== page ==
Category Archives: EVENTS

Shiodome Italy Street Neapolitan pizza Summit Japan 2018

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It is an event sponsored by Shiodome town · specified for-profit corporation Commune Shiodome.
Pizza craftsmen gather from the world & domestic, and full-fledged kiln-baked pizza using fire in the wood kiln will behave. Pizza will be the main event rather than an event of wine, but in the usual year booths such as Italian wine beer will be opened so please join us.

※Video is a thing of the past.

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English Language Kagura Performances in Hiroshima

There are a number of styles of dance and performance around Japan that go by the name of “kagura,” but in western Japan the word almost invariably refers to the lively, narrative performances centered on Shimane prefecture’s famous Izumo Shrine. Long popular throughout the Chugoku region (Hiroshima, Shimane, Yamaguchi, Okayama and Tottori prefectures), in recent decades the style has spread nationwide.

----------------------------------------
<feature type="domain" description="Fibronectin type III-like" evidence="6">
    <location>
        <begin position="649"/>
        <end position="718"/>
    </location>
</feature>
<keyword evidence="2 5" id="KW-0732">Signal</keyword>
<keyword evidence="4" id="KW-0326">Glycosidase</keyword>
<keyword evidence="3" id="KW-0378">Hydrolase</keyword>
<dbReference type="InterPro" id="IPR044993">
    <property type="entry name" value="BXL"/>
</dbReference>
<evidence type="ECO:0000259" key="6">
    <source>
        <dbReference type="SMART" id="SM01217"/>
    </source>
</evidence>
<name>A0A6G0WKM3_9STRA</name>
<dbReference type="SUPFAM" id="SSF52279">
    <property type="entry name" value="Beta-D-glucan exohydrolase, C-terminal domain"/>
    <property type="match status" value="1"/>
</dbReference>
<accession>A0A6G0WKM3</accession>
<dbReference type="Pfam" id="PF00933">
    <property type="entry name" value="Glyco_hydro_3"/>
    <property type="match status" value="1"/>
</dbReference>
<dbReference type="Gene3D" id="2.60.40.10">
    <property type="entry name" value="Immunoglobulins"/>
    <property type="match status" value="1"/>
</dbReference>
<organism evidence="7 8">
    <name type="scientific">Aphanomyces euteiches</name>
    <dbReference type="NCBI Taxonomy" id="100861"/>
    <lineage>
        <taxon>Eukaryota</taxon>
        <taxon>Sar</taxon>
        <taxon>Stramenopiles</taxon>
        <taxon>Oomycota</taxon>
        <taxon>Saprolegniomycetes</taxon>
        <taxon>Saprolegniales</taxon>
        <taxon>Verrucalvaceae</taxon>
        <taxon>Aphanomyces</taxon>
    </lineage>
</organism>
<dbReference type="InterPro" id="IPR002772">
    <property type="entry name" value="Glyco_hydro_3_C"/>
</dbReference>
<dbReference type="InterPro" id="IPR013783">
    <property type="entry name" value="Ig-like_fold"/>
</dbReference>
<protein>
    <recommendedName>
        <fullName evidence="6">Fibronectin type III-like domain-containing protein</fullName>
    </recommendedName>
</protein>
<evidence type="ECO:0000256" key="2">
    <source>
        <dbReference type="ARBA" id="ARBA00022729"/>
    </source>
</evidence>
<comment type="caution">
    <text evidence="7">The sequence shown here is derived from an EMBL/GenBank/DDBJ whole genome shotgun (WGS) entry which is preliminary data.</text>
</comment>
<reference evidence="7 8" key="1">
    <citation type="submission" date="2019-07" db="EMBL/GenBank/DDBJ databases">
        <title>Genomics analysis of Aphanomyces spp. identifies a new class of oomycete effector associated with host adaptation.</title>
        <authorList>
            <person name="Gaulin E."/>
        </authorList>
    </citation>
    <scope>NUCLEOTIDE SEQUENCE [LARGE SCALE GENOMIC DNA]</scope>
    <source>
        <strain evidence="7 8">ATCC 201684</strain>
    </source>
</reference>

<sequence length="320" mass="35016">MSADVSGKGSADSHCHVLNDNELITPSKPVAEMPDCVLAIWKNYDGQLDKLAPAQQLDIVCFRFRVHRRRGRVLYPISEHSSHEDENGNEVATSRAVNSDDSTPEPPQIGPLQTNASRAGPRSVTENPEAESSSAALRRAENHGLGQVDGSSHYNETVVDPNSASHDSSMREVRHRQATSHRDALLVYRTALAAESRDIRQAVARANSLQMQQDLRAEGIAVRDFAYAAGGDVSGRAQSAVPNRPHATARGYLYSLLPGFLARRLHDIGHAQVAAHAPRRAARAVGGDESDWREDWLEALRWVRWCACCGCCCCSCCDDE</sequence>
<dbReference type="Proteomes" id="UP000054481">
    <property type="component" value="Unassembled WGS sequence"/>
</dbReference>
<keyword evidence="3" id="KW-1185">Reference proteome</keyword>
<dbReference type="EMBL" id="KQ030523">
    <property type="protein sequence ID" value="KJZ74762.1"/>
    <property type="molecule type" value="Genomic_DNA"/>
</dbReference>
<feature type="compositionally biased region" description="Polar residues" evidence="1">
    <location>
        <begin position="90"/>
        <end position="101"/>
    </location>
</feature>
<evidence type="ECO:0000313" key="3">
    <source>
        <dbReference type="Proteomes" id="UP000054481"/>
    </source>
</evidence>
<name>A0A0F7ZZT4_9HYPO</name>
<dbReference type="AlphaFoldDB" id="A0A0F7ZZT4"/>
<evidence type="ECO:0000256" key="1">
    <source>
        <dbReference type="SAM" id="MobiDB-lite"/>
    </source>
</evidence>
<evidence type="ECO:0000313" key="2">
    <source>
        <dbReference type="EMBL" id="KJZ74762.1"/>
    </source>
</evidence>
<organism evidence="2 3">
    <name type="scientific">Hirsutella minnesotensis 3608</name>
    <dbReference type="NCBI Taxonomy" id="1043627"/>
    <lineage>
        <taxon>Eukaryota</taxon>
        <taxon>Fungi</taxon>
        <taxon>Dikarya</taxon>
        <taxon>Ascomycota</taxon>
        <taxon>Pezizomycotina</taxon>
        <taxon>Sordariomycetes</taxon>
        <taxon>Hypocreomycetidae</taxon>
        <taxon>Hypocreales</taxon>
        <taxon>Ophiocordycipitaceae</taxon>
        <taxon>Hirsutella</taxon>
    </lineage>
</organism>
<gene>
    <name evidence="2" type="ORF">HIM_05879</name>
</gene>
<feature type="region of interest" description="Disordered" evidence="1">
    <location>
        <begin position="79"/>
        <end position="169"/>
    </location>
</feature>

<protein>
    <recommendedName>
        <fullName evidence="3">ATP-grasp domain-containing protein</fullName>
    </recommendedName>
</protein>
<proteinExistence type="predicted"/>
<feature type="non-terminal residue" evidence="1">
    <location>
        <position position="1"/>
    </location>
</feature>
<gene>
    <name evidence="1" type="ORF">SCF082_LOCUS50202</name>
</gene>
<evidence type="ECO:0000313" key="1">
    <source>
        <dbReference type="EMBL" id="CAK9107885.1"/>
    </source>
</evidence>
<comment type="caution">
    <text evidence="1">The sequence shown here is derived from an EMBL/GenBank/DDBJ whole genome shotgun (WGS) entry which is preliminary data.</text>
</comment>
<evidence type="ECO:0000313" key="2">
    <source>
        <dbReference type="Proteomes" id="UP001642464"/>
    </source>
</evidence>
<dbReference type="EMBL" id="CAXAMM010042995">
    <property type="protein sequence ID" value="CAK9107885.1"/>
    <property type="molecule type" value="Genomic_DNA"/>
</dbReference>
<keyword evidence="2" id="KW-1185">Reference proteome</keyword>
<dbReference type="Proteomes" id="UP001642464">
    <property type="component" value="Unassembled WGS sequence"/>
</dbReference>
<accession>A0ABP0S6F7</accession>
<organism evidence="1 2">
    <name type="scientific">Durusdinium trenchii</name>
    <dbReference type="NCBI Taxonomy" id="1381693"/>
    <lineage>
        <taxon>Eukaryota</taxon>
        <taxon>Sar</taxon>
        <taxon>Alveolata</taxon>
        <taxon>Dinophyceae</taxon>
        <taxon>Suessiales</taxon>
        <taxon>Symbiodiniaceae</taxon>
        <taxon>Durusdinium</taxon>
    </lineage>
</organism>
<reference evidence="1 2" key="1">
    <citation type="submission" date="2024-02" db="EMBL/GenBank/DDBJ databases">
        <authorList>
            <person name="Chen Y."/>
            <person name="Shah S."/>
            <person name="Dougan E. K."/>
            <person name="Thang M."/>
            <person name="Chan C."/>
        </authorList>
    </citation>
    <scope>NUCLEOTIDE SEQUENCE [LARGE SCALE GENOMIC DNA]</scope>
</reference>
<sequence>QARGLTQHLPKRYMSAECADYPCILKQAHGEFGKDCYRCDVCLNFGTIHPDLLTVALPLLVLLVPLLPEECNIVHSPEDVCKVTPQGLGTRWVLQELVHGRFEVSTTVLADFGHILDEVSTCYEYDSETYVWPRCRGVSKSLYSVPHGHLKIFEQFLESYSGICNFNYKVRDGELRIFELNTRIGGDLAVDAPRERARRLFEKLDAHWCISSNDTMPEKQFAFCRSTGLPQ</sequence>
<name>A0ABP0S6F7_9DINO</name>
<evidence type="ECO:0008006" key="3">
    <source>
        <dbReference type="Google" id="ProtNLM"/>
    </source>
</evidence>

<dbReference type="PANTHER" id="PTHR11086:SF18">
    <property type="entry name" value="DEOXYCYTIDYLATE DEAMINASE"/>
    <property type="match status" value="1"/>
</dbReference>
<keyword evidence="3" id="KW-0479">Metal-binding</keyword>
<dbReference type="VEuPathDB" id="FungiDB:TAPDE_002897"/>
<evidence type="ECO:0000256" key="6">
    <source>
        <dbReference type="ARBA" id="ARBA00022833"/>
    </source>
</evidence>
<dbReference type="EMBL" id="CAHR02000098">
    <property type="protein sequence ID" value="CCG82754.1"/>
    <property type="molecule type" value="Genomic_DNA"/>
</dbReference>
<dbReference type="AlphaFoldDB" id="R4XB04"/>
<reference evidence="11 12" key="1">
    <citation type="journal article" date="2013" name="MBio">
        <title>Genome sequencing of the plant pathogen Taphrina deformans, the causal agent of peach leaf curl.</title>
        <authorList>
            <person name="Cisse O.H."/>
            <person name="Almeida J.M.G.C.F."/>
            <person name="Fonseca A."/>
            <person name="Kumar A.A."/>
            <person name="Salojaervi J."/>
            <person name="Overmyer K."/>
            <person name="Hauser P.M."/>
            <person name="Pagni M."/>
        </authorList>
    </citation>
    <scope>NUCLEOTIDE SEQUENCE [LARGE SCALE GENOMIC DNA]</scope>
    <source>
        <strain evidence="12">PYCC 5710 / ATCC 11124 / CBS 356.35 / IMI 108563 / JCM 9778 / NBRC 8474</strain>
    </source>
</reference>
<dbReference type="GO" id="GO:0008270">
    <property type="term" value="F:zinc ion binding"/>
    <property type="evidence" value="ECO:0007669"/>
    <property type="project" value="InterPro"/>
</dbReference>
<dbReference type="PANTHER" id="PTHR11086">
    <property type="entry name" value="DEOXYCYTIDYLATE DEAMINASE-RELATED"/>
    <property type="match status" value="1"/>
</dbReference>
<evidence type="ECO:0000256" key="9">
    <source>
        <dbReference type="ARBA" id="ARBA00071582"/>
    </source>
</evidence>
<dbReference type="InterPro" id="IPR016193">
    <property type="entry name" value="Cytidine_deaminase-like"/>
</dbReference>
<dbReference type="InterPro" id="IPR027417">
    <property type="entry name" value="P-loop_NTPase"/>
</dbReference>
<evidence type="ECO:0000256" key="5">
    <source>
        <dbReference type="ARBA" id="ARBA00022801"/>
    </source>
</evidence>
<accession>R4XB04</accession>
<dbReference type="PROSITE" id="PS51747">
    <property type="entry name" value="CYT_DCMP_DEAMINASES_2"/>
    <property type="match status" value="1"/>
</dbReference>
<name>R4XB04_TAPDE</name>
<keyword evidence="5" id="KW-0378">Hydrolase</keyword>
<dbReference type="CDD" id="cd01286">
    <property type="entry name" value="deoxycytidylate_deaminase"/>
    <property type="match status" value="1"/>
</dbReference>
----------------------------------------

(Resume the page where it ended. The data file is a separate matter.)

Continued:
Unlike so many other Japanese folk practices and art forms, Izumo-ryu kagura isn’t a cultural fossil, but a thriving concern that involves regular people of all ages in troupes throughout the region. And as a spectacle, it’s hard to beat. Commonly performed after dark at shrine festivals in both the cities and the deepest countryside, the dances recount folktales and elements of Shinto myth. Children crowd the edges of the stage, ready to scream and fall back in terrified pleasure as demons, bandits or dragons burst onto the scene. Never fear, though. In kagura all these villains are ultimately vanquished and driven away. But only after a great deal of frenzied music, flashing blades, flying sparks and a few taunting challenges by the hero.

Visually, kagura is utterly arresting. And the music, a swirling onslaught of drum, gong and flute, is anything but dull. Where many non-Japanese viewers have difficulty is with the stories themselves. Just what is going on? We’re not familiar with these folktales, and the lines are spoken not only in Japanese, but often from behind masks and by winded performers.

But you’re in luck. For the past several years, Hiroshima Prefectural Art Museum has been hosting a regular series of kagura performances for non-Japanese tourists and residents. With the help of no fewer than sixteen local kagura troupes, the performances are performed in Japanese, but are preceded by an English-language introduction to the coming action, and …continue reading